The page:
Jun. 9, 2017
Prop 66 Debate: Legal and Policy Considerations of a Faster Death Penalty
This week the state high court debates Prop 66, passed narrowly in November and designed to quicken California's criminal executions; Professor Elisabeth Semel (UC Berkeley Law) and LA Deputy District Attorney Michele Hanisee (President, LA Assn of DDAs) offer opposing views on the legal and policy considerations that surround a swifter death penalty
This week's show presents opposing viewpoints on a consequential and deeply divisive element of California criminal law: the death penalty.
On Tuesday the state's high court heard arguments for and against Proposition 66, a ballot initiative passed by a slim margin last November that aims to speed up California's administration of capital punishment. Currently, capital cases can extend up to 10 or 15 years before direct and collateral appeals have been exhausted. The initiative instructs courts to cut that time substantially, and conclude capital matters within five years, and it changes various penal code sections with the aim of realizing that goal. For now the measure is stayed, as the state supreme court reviews a petition contesting its legality.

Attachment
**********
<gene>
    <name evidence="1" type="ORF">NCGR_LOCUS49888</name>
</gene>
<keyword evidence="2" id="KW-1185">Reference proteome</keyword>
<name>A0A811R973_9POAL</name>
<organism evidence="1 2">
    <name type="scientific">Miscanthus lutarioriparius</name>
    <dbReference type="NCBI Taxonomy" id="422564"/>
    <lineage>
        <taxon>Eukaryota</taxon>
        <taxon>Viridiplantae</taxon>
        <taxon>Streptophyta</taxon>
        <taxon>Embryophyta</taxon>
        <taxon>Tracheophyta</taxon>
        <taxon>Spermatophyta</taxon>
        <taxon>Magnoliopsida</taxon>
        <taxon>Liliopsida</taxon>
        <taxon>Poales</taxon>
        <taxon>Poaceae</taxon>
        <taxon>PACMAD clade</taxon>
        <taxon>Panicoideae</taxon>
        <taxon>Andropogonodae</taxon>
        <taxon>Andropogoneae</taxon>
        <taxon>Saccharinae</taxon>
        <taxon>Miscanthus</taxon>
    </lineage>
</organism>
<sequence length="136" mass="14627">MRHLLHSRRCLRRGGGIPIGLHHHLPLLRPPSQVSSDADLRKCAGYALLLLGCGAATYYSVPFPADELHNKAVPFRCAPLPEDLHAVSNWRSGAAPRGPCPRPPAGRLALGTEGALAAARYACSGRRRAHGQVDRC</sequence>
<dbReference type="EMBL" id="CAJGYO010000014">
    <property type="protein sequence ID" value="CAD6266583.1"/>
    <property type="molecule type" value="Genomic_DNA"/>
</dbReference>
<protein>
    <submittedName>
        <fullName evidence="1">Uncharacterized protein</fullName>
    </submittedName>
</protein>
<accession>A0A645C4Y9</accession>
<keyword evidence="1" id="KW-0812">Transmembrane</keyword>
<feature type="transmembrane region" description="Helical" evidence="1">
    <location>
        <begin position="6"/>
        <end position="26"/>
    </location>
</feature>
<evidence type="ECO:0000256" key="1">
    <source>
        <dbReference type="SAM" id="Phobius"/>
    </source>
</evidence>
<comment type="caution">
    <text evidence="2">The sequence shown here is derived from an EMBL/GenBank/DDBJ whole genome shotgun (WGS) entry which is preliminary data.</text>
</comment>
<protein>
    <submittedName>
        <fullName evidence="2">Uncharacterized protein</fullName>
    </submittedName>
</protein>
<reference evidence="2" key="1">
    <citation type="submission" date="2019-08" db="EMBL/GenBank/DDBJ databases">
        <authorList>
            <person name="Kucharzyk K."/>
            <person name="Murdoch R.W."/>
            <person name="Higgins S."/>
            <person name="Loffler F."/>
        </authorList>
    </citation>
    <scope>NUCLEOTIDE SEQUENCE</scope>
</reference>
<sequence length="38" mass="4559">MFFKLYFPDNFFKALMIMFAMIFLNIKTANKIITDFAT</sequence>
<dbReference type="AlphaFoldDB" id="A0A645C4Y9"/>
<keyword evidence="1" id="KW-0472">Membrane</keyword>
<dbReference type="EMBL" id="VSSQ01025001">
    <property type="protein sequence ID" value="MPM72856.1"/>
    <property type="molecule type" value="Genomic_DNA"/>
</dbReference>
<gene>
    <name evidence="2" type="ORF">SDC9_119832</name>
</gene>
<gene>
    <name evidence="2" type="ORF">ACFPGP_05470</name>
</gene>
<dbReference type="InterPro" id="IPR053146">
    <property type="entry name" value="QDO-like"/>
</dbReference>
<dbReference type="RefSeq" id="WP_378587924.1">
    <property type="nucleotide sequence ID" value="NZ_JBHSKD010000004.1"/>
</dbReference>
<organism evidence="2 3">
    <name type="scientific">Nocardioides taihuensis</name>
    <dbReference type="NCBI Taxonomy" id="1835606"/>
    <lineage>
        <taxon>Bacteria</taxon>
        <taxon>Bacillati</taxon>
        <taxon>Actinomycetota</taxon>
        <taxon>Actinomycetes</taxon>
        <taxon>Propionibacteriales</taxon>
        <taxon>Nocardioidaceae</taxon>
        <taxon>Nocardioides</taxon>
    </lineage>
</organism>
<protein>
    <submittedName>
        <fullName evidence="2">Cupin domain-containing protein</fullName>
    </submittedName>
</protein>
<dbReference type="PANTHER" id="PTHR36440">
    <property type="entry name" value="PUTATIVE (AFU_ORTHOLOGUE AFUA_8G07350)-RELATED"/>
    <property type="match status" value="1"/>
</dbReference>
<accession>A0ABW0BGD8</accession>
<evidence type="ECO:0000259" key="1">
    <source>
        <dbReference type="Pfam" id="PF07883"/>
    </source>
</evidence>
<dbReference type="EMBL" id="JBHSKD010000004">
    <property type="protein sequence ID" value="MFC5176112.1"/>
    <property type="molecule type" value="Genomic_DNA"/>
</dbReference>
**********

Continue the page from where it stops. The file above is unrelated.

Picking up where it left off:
Our guests will present opposing sides of the question. First, we'll hear Professor Elisabeth Semel, from UC Berkeley Law, argue that Prop 66 violates the separation of powers rule and impinges unconstitutionally on state appellate court jurisdiction. She'll also contend that the measure is impractical, financially burdensome, and lacking in safeguards that ensure reliable administration of the death penalty.
Then, Michele Hanisee, President of the LA County Association of Deputy District Attorneys, will make the case for Prop 66. Ms. Hanisee helped draft the measure, and contends it merely eliminates inefficiencies that unnecessarily delay capital punishment in California. She'll explain that savings created by the measure will help mitigate any additional administration and judicial costs it creates, and that Prop 66 in no way undermines the reliability of state executions.
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